Need to Hire SEM Help? Where to Find Industry Thought Leaders

Posted in SEM

diamonds-2Securing SEO, PPC, social media and analytics advice can be risky, like buying diamonds from a jeweler you don’t know. The premise of the purchase is sometimes a customer’s (enthusiastic) lack of understanding of criteria by which to judge the actual value of products offered, a dynamic dangerous for both parties.

I personally gravitate towards buying bling from a trusted friend who’s family has owned a classic jewelry store for 3 generations. My personal friendship with the proprietor helps me feel safe about purchases. Most SEM shoppers don’t have the same luxury.

When buying diamonds or procuring search marketing help, it’s best to have a trusted adviser in the industry to guide your decision making. (No my jewelry store pal did not put me up to this post, nor will he even have reputation monitoring sufficient to catch this “mention.” *sigh*

Who is Good, Who is Best, Who’s Right For Me?
An industry luminary confided in me that, in his opinion, there are a but a hundred boutique search marketing shops savvy enough to give world-class advice on par with large production line SEM agencies.

Whilst huge Internet marketing agencies are a great fit in their standardized approach for some clients, others need personalized thinking, out-of-the-box tactics, business plan input and the Zen of true industry thought-leaders.

sem-thought-leaderAuthority Trade Publications
So how do you navigate the SEM vendor world and figure out what the heck to do? One tried and true method is to discern who the thought leaders are, writing about provocative issues-of-the-day for authority trade publications and speaking at conferences. Follow their work and get to know their immediate communities.

First stops are SearchEngineLand, SearchEngine Strategies, SEOmoz, SEORoundTable, OnelineMarketing Blog, and Sphinn. Noted SEO artist “StuntDubl” once told me that any SEM “worth their salt” is known at least in passing to these communities.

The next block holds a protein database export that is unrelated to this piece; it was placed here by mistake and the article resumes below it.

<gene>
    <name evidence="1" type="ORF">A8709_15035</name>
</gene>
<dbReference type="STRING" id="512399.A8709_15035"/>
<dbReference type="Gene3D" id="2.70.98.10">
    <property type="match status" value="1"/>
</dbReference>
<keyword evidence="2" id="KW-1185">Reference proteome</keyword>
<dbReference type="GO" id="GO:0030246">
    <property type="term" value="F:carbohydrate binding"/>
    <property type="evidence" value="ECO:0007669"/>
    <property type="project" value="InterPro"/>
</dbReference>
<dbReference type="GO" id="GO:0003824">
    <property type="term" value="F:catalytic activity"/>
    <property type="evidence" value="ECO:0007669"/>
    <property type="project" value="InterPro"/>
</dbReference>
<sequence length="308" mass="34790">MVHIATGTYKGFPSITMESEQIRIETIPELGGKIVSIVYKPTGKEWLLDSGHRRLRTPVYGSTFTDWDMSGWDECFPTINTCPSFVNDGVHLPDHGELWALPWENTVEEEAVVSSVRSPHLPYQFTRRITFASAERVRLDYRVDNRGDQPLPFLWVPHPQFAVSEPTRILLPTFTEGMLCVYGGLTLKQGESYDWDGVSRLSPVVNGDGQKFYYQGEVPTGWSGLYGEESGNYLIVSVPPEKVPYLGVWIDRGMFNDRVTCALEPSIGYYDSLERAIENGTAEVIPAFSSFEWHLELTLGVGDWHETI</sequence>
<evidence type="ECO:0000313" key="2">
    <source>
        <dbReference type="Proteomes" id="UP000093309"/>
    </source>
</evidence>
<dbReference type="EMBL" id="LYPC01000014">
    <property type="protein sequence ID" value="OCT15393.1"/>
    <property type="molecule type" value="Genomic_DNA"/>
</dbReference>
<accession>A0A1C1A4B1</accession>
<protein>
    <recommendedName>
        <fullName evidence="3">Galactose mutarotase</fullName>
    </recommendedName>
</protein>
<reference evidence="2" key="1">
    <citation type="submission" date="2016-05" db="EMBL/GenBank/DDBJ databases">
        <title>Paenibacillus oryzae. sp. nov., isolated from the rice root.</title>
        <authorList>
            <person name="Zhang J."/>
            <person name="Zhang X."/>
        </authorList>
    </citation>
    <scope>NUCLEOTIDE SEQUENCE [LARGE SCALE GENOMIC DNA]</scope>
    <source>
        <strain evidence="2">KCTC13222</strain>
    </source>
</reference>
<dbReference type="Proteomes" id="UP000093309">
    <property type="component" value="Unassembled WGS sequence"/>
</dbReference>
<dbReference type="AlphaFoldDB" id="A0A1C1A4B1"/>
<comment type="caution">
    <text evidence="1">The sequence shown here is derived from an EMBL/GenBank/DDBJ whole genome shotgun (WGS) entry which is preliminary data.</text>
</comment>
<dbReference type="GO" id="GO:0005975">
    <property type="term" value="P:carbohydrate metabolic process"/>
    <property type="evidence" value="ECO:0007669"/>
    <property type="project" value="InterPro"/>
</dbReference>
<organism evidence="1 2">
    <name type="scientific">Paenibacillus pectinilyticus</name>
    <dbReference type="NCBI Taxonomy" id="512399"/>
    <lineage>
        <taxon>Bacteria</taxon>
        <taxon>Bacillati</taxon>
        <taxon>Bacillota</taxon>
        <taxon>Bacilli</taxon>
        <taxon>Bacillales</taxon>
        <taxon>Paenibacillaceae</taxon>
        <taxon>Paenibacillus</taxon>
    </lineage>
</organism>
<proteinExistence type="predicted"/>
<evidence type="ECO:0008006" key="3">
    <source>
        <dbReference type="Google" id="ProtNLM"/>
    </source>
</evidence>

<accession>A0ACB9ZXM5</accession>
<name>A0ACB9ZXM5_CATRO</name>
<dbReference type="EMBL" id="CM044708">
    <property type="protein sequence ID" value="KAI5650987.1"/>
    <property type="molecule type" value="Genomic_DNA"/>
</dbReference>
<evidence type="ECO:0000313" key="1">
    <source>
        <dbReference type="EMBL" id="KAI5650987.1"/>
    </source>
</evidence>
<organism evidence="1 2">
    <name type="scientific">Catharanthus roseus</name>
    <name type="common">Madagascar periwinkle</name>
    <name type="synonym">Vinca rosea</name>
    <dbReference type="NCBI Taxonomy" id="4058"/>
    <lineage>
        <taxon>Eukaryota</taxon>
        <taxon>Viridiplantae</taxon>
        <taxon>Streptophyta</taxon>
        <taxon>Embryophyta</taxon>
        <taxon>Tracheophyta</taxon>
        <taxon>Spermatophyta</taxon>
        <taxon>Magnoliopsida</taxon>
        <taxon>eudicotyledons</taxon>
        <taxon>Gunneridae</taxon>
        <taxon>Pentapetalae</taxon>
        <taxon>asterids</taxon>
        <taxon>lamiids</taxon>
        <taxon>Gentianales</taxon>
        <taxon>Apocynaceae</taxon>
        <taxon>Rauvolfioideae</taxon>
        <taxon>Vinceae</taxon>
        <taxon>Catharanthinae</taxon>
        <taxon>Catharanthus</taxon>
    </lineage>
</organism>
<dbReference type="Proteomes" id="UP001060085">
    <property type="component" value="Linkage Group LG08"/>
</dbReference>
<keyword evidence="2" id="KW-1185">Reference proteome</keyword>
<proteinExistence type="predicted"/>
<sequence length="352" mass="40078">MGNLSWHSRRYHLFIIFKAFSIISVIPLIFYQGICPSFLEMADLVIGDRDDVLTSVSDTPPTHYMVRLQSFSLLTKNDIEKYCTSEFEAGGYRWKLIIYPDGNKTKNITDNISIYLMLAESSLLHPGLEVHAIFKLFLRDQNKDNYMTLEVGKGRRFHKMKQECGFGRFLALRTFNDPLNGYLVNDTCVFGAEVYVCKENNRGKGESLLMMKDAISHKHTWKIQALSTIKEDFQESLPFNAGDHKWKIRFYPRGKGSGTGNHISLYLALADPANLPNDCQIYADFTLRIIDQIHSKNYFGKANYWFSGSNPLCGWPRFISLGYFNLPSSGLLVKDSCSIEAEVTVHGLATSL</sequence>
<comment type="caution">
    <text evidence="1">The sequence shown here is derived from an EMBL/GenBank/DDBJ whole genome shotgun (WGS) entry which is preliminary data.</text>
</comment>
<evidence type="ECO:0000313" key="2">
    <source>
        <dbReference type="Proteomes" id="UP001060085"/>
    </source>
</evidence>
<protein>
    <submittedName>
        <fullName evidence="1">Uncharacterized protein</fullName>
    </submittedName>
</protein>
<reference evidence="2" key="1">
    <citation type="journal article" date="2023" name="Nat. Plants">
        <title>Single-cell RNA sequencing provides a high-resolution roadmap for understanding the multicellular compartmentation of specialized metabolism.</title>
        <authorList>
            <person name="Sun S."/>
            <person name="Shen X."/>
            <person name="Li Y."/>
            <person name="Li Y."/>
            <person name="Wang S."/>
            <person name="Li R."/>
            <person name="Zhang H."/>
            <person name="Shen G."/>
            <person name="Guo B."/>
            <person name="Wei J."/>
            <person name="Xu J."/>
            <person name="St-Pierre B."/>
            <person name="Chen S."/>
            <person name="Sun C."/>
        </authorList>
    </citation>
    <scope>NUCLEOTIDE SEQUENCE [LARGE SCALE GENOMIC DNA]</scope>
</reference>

Ask other SEMs…we know who’s who. For some real excitement climb on into the SEM blogger-Twitter crowd mayhem. Twitter is SO RAD for friending SEMs!

The above mentioned thought-leader communities encompass some of the finest vendors (and in-house) marketing pros in the world. Follow the blog rolls and banter of community members on these sites and you’ll know who the thought leaders are. The quest inevitably leads to SMX, SES, PubCon, PPC Summit, SEMpdx, SearchMarketingNow, WebMasterRadio, SmallBusinessUnleashed, Cre8asiteForums, and SEMPO.

General Search Marketing Counsel
You don’t have to pick your main & forever search marketing firm all at once. One idea is to find a search-focused advertising agency you think you’d most like to work with and retain them as “General Search Marketing Counsel” for help in planning and procuring the right vendor team.

The General counsel role can lead to a larger scope of engagement. This gives both agency and client time to acclimate, truly assess needs and go about efficient execution of newly defined projects after an thoughtful organizational process.

Given escalating demand and the pesky presence of spamming SEO snake oil salesmen, qualifying a reputable vendor outside the mainstream global factory-agency approach can be a daunting task.

Who is Good? Who is the Best? Who’s Right For Me? The irony is that in these days of hyper-specialization, there are very few “full service” SEM vendors so many mid-sized agencies have partner vendors of different stripes. There is a Tao to crafting strategic SEM partnerships so look for an agency with lots of cool friends :) .

There are going to be more and more advertising agencies entering the SEM space over the next few years. Some of them will be terrific, some dumb and a whole bunch in-between. Vetting SEM vendors will become an art in itself and consultants will crop up to meet the need. There will be a new role for some grownups to play as “General Search Counsel,” tour guides to the shell shocked Web1.0 world.